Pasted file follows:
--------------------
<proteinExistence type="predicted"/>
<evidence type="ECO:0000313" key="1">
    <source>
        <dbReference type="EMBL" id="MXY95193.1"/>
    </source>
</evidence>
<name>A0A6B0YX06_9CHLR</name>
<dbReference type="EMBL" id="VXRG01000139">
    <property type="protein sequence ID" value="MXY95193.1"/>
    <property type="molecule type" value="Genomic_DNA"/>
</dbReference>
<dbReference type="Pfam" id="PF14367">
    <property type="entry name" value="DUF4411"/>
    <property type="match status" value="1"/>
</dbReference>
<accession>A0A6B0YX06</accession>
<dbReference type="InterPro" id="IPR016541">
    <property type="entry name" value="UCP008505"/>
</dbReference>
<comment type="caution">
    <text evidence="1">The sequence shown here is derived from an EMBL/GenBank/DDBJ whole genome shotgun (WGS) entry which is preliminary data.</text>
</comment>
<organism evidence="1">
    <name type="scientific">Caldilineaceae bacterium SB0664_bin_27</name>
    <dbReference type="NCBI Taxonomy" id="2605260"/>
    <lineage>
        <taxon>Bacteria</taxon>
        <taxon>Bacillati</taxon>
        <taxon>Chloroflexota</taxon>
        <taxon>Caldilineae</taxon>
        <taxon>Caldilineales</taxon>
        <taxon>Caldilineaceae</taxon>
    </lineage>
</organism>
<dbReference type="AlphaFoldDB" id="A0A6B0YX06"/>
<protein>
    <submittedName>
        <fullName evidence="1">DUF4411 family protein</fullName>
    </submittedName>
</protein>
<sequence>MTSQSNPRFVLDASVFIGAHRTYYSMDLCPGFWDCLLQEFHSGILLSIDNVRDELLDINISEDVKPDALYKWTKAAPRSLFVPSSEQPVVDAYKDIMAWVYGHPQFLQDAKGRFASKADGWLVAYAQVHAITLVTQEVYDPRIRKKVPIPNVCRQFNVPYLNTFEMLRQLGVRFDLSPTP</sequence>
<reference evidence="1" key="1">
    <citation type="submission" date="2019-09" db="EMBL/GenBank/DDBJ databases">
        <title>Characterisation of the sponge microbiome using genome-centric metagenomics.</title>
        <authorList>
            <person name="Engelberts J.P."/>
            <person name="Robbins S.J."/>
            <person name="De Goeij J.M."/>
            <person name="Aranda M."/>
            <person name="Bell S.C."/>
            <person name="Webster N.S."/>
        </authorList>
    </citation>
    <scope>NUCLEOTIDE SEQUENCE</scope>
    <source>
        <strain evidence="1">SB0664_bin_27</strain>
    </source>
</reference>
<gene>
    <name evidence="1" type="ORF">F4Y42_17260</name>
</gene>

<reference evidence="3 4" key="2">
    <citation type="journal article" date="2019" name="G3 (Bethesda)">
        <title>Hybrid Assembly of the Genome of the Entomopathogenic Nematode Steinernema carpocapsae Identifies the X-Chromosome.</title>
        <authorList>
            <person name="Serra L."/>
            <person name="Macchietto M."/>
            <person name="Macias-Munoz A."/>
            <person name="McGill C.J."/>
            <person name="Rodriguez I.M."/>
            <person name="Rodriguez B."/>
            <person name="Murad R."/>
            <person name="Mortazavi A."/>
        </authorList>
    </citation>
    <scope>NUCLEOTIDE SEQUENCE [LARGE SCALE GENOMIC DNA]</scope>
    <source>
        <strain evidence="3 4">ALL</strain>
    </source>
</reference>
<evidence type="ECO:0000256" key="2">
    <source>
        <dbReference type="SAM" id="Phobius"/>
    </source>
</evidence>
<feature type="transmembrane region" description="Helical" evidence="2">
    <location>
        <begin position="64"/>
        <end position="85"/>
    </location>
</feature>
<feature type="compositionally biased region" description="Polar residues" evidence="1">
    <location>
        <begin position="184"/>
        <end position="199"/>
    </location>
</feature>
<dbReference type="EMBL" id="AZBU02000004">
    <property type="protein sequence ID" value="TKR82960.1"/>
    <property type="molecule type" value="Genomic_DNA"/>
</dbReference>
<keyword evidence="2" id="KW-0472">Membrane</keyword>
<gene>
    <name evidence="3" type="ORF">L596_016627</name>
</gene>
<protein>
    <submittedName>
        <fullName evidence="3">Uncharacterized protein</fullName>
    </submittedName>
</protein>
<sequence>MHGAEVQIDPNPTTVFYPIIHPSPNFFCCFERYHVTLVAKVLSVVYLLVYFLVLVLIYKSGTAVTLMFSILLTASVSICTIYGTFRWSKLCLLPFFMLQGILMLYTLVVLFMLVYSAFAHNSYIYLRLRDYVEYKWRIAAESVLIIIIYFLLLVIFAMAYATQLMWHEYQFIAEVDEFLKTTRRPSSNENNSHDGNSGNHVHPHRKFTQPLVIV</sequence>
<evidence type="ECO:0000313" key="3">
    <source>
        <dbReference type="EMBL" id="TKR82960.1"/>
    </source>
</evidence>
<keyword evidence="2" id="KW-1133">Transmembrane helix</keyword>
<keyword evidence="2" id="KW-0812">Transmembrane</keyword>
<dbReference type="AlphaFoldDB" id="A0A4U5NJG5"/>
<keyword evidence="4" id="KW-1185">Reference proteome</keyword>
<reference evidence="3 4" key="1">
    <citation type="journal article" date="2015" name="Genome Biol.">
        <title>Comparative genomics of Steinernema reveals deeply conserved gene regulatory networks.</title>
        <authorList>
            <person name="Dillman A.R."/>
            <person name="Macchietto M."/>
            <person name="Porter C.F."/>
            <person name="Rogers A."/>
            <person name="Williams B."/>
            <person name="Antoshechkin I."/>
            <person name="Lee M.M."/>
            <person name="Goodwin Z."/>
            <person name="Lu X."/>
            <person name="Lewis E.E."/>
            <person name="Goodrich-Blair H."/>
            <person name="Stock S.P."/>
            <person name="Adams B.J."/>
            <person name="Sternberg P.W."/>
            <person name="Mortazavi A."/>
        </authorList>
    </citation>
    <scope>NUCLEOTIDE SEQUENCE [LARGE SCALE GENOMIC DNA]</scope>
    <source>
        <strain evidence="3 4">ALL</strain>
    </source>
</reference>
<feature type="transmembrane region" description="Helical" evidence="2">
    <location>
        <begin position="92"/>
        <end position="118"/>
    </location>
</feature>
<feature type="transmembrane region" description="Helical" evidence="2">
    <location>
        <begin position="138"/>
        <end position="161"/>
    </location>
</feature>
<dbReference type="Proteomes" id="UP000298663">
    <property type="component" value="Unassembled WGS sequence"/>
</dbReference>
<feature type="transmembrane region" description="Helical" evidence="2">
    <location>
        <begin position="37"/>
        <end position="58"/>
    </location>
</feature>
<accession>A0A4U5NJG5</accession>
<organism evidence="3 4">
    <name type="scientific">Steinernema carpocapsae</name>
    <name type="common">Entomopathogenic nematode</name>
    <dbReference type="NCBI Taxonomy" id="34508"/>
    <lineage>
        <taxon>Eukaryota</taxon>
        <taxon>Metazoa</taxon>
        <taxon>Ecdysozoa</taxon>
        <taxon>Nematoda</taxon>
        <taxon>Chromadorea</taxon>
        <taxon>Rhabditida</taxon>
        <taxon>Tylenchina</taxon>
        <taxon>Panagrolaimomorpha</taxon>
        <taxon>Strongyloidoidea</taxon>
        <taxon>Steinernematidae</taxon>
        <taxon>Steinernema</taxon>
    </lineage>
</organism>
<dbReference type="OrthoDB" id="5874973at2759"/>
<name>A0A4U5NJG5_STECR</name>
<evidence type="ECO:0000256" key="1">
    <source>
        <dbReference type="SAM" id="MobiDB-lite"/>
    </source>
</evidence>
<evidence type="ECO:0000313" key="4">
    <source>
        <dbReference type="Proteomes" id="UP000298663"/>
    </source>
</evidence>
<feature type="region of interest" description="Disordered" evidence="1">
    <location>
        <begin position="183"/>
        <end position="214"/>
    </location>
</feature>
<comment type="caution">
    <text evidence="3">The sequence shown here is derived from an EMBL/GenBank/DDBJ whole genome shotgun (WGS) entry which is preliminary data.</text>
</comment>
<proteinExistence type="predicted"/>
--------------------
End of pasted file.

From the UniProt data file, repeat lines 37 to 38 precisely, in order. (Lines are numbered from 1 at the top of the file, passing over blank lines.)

    <submittedName>
        <fullName evidence="1">DUF4411 family protein</fullName>